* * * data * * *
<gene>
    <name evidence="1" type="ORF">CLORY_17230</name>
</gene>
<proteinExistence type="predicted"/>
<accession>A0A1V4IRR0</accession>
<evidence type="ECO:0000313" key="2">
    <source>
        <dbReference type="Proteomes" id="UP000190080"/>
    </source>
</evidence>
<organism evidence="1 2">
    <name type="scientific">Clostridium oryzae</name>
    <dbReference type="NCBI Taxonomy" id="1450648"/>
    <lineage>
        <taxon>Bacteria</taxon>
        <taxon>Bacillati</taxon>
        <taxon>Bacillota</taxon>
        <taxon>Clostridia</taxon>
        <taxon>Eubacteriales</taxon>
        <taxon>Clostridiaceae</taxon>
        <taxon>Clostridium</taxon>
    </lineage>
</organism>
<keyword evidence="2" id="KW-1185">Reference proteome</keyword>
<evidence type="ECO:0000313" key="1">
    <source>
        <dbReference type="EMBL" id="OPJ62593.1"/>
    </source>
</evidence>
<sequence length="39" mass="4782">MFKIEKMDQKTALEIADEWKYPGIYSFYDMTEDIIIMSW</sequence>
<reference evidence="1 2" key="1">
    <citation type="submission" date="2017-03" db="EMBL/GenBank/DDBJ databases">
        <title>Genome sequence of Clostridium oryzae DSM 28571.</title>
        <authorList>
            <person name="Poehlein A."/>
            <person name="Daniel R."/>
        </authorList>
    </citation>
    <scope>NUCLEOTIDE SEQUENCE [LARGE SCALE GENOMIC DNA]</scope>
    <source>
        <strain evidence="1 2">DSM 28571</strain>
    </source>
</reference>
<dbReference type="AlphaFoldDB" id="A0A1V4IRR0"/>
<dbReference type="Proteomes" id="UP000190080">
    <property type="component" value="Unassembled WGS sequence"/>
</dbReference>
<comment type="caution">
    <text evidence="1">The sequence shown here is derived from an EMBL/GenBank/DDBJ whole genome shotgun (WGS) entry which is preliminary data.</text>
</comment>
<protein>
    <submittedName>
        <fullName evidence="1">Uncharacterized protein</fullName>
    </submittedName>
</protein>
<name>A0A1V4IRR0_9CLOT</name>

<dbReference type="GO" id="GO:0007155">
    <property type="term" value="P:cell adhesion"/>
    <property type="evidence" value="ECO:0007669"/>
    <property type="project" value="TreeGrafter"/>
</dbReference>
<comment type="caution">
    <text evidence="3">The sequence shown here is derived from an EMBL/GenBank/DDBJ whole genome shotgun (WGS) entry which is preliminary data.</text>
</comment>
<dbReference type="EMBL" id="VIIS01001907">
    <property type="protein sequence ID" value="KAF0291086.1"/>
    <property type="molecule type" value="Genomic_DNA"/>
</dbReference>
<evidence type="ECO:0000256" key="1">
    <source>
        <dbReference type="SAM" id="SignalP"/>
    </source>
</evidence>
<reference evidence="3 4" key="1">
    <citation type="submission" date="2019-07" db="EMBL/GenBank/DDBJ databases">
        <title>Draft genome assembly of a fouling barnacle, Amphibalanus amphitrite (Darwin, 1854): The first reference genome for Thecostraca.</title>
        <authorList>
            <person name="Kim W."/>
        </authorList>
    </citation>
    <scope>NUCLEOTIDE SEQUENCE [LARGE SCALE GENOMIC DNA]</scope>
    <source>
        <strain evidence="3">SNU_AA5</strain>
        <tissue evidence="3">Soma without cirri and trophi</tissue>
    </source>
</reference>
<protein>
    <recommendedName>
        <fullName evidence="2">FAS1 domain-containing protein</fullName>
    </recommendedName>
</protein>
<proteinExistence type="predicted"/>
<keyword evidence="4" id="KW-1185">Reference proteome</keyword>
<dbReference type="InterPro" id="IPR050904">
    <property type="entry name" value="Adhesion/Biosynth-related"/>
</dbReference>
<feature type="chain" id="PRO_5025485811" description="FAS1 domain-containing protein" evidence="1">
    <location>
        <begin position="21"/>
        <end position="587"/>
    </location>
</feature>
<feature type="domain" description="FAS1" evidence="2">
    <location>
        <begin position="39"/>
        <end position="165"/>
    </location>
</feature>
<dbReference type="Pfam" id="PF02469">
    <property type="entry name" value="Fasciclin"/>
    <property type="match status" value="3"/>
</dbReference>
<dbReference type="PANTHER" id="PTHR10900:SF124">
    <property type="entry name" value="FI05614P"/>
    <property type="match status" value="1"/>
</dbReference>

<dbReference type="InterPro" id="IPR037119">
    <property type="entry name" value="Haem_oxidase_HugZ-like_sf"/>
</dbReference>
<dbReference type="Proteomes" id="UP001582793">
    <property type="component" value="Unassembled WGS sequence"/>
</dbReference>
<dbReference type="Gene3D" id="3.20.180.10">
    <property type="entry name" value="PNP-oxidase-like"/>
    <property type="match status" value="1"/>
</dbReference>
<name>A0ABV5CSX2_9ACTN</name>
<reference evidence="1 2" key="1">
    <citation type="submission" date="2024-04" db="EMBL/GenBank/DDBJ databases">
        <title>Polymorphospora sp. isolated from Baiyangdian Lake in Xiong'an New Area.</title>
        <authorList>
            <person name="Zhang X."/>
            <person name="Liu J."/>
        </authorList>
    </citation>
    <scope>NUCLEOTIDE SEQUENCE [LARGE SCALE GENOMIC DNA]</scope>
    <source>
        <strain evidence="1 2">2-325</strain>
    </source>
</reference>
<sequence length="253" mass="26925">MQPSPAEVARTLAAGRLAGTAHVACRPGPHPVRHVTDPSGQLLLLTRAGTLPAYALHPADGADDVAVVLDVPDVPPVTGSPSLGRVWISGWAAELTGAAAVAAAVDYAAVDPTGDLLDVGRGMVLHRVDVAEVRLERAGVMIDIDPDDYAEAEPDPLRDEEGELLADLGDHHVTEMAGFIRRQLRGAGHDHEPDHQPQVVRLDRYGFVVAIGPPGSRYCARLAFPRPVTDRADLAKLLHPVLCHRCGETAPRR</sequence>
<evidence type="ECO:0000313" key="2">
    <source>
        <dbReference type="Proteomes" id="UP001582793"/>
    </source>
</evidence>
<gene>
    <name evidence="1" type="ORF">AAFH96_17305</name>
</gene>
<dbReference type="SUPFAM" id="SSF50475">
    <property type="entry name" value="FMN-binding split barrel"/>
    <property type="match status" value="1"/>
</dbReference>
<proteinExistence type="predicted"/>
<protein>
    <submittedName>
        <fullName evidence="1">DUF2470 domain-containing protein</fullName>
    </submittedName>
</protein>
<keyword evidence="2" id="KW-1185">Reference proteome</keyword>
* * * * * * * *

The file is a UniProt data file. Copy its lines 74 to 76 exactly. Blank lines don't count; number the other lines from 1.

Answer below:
<reference evidence="3 4" key="1">
    <citation type="submission" date="2019-07" db="EMBL/GenBank/DDBJ databases">
        <title>Draft genome assembly of a fouling barnacle, Amphibalanus amphitrite (Darwin, 1854): The first reference genome for Thecostraca.</title>